A fantastic investment education piece by Bankrate featured today on Yahoo Finance on retirement terms. Especially for younger investors just dipping into the basics these are critical to know and understand.
A Individual Retirement Account, also know as an IRA allows participants to take advantage of different tax savings and more importantly enjoy compounded growth over the number of years invested in the account.
1. Adjusted gross income, or AGI — Used to calculate federal income tax, your AGI includes all the income you received over the course of the year, such as wages, interest, dividends and capital gains, minus things such as business expenses, contributions to a qualified IRA, moving expenses, alimony and capital losses, interest penalty on early withdrawal of bank CD certificates and payments made to retirement plans such as SEP and SIMPLE IRAs.
2. Contribution — IRA contributions are limited to $5,000 for the 2008 tax year if you’re younger than 50. If you’re 50 or older, you can contribute as much as $6,000 for the 2008 tax year. The limits are the same for 2009. Contributions are classified as either tax deductible or nondeductible.
3. Deductible or nondeductible — Contributions to a traditional IRA are tax-deductible if you are not covered by your employer’s retirement plan. Even if you do participate in a company pension or 401(k) plan, you still may be able to deduct contributions to a traditional IRA depending on your income and filing status. Contributions to a Roth IRA are not deductible.
4. Education IRA — Renamed Coverdell education savings account, in honor of the late Sen. Paul Coverdell, this is not strictly an IRA, since it doesn’t finance retirement. Instead, you can make annual contributions, of up to $2,000 per child, to an account that’s exclusively for helping to pay education costs. The money you put aside in a Coverdell account doesn’t count against the annual retirement IRA contribution limits for you or your child. You can’t deduct the Coverdell contributions from your income taxes, but earnings are tax-deferred and qualified withdrawals are tax-free.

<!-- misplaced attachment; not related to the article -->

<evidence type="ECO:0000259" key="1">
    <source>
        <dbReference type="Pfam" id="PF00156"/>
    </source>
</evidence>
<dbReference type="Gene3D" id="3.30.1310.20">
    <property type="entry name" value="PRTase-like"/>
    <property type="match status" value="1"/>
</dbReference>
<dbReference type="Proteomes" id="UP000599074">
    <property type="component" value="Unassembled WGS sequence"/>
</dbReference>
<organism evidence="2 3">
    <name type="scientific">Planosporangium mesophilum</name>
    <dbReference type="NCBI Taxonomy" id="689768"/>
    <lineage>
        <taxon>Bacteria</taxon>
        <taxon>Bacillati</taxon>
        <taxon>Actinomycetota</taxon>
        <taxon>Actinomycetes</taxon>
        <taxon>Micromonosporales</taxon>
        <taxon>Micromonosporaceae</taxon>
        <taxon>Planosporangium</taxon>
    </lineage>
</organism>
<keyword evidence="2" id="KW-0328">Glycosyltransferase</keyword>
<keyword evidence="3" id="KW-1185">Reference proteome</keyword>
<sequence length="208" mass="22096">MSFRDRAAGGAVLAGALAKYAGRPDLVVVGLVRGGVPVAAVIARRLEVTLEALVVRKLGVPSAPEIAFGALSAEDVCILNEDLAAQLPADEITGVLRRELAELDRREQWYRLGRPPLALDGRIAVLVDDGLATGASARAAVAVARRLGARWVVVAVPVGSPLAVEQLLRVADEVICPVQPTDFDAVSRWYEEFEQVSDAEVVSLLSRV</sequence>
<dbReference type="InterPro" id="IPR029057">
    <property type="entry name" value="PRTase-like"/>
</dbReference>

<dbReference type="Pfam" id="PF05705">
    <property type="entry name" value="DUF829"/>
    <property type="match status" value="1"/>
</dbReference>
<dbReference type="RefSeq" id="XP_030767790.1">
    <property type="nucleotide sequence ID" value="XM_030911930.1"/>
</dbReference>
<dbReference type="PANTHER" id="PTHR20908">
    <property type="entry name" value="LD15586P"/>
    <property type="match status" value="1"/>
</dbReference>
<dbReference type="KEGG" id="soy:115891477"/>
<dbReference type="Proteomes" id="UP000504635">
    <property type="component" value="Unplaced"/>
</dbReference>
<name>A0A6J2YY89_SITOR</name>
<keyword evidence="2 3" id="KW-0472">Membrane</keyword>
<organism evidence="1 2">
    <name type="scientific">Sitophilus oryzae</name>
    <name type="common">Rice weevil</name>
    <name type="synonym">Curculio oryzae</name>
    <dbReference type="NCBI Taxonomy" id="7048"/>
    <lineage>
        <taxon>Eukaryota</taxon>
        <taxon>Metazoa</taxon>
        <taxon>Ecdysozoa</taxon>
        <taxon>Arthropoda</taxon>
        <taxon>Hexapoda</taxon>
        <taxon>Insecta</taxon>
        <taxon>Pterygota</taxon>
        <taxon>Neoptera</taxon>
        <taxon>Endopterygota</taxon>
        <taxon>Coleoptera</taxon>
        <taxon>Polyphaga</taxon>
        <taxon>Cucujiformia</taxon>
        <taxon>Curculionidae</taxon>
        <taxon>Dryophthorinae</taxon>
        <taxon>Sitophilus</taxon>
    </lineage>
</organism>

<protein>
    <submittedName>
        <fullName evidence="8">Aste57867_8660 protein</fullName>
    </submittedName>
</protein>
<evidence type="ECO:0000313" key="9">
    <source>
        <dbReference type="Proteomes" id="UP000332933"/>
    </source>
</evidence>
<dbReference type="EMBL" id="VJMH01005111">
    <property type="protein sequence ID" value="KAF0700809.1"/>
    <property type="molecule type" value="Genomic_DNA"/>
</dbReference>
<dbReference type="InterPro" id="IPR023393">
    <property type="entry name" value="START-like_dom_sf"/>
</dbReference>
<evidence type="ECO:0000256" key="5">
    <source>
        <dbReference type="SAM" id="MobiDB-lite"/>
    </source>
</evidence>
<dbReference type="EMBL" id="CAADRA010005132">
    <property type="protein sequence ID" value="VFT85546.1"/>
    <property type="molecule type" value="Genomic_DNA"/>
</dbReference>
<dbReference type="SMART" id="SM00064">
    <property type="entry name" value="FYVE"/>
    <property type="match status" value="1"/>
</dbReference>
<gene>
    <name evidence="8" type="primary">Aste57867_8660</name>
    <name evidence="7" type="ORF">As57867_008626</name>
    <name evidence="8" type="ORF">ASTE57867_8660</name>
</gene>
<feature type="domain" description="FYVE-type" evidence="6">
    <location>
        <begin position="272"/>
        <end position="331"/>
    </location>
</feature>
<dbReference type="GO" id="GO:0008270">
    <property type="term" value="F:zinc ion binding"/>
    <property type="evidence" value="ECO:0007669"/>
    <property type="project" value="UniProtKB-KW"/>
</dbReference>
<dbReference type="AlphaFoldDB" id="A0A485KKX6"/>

5. Individual retirement account, or IRA — IRAs are retirement accounts with tax advantages. You may contribute up to $5,000 in 2008. Or, if you’re 50 or older, you can put aside up to $6,000 for that tax year. But your contributions can’t exceed your earned income. The investment grows tax-free until you begin making withdrawals, usually after age 59½. Take money out before then and you will usually get hit with a 10-percent penalty unless you meet certain specified requirements.
The last 5 terms not mentioned here are Modified adjusted gross income or MAGI, Required minimum distribution, Rollover, Roth IRA, Tax and penalty-free withdrawals. Read the article on Yahoo Finance to get the last 5 definitions.
Just from the above we can take away some great key facts to summarize:
- Adjusted Gross Income, AGI, is used to calculate your Federal tax bracket.
- IRAs have max contributions of $5,000 in 2008 for those under 50.
- Traditional IRAs grow tax-free until withdrawals start being made usually after age 59.5.
- There is a 10% penalty for early withdrawal.
- The difference between Roth and Traditional is Traditional is pre-tax contributions so taxes are paid at the end once withdrawals begin whereas a Roth is after tax contributions so there are no taxes taken once withdrawals begin.
Aren’t retirement accounts easy now?
10 Must-Know IRA Terms
Kay Bell of Bankrate.com
Yahoo Finance, Wednesday, February 11th, 2009